Philippine Airlines to return 22 planes, reassures on survival

September 6, 2021 - 1:40 PM
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Philippine Airlines (PAL) planes are seen parked on tarmac in Manila International Airport in Pasay city, metro Manila September 9, 2014. (Reuters/Romeo Ranoco/File Photo)
  • Flag carrier filed for Chapter 11 in the United States
  • Philippine Airlines returning 22 of its 92 aircraft-executives
  • Negotiates with Airbus to postpone delivery of 13 jets
  • Airline’s president reassures on survival of company

MANILA— (Updated 3:04 p.m.) Philippine Airlines will return 22 aircraft, mostly Airbus and Boeing jets, to lessors as it pursues a financial restructuring program to survive after the pandemic has decimated global travel, executives said on Monday.

Philippine Airlines last week filed for Chapter 11 bankruptcy https://www.reuters.com/article/philippine-airlines-bankruptcy-idUSL1N2Q600A in the United States, allowing it to continue operations and generate fresh capital.

With the company not expecting a return to pre-pandemic levels until 2024 to 2025, the carrier will return 22 aircraft to lessors, Philippine Airlines President Gilbert Santa Maria told a news conference.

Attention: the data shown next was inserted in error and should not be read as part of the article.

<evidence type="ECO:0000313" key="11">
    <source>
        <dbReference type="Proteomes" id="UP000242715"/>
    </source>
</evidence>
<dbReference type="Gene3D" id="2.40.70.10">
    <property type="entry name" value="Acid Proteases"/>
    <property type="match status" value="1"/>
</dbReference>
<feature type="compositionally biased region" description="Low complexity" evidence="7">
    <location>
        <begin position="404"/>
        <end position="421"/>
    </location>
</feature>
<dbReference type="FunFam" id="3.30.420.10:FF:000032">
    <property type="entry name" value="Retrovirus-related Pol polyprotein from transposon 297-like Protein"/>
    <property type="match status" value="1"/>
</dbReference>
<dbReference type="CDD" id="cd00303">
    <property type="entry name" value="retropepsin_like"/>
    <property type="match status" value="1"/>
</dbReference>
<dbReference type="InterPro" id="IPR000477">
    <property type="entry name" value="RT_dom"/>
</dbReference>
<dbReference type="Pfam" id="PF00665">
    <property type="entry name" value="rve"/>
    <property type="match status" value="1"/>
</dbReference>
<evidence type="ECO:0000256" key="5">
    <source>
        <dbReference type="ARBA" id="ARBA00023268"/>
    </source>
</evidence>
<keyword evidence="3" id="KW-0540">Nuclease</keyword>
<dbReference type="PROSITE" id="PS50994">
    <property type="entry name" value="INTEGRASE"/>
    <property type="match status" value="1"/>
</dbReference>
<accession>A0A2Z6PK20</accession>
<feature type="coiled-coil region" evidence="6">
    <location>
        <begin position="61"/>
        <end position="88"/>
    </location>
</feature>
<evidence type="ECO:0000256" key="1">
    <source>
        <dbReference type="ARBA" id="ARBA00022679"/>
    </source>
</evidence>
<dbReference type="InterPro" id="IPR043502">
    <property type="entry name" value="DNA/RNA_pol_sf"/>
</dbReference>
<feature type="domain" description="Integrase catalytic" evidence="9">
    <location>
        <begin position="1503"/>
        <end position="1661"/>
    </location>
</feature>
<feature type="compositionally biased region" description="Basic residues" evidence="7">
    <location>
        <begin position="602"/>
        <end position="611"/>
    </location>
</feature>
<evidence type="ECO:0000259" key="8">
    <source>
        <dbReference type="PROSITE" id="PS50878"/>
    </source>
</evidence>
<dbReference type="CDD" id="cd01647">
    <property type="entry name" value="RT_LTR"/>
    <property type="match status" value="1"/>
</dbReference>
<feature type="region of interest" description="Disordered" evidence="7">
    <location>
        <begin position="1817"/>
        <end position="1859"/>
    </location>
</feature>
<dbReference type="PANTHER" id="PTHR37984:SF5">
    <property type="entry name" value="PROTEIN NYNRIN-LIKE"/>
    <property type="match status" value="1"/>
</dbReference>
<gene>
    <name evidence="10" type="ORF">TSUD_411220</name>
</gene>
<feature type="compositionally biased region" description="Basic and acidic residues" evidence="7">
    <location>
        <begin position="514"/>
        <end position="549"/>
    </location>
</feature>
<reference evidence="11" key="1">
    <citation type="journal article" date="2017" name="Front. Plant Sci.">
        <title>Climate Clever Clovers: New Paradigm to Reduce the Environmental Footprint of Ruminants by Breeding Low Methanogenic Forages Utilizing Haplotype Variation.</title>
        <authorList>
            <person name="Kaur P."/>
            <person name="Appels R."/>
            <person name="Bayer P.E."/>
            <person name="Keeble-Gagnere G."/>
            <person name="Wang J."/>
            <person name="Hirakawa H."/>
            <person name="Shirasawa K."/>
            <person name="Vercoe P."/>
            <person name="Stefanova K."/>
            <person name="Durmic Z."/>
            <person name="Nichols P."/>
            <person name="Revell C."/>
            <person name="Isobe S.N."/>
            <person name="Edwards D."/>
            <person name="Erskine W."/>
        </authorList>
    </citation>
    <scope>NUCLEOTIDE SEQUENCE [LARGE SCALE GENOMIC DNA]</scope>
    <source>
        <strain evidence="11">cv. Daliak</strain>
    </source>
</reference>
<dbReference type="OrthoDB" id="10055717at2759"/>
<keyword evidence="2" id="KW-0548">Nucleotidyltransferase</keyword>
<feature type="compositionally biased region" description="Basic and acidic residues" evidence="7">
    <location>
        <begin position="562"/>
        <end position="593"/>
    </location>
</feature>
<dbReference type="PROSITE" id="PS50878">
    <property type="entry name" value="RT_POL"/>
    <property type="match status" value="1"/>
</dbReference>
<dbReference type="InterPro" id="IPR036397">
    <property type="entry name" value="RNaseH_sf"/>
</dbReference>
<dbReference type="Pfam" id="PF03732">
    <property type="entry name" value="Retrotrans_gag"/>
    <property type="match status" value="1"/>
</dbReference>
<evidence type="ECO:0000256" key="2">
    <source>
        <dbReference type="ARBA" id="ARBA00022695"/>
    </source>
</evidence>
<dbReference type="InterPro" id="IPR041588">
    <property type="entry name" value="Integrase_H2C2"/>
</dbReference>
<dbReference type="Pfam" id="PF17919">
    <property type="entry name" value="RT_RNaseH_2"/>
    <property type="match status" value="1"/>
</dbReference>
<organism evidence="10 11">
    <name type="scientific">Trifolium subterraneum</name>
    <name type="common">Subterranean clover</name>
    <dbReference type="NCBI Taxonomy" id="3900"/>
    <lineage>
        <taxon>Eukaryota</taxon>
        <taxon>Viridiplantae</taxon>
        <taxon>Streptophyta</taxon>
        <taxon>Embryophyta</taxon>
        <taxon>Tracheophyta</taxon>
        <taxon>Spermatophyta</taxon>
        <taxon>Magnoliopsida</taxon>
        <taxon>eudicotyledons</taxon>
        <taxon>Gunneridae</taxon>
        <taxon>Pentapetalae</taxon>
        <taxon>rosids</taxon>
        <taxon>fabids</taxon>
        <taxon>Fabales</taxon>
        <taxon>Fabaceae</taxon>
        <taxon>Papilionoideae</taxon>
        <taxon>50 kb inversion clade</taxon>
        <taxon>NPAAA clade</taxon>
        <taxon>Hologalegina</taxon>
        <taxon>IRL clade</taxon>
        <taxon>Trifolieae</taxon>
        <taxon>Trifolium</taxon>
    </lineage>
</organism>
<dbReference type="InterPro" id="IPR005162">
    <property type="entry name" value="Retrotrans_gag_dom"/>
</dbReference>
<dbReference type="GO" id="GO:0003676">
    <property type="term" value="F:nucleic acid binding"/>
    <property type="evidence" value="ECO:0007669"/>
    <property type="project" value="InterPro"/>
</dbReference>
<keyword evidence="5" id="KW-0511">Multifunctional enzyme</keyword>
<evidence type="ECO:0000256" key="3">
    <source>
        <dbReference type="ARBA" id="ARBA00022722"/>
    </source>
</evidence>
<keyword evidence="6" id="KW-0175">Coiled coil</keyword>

Philippine Airlines will end with 70 aircraft after cutting about a quarter of its fleet of 92 planes.

The flag carrier has also negotiated with Airbus for the postponement of the delivery of 13 narrow-body Airbus aircraft, with an option to cancel some orders beyond 2026 to 2030, said Nilo Thaddeus Rodriguez, the company’s chief financial officer.

After filing for Chapter 11 bankruptcy, Philippine Airlines said on Friday it was pursuing a financial restructuring plan.

“The chance that this will fail is very small,” Santa Maria said.

The proposed rehabilitation plan will cut $2 billion in borrowings. It also includes $505 million in long-term debt equity and debt financing from the airline’s majority shareholder, PAL Holdings Inc., and $150 million of additional debt financing from new investors, the company said.

PAL Holdings is partly owned by Japan’s ANA Holdings Inc . —Reporting by Neil Jerome Morales Editing by Ed Davies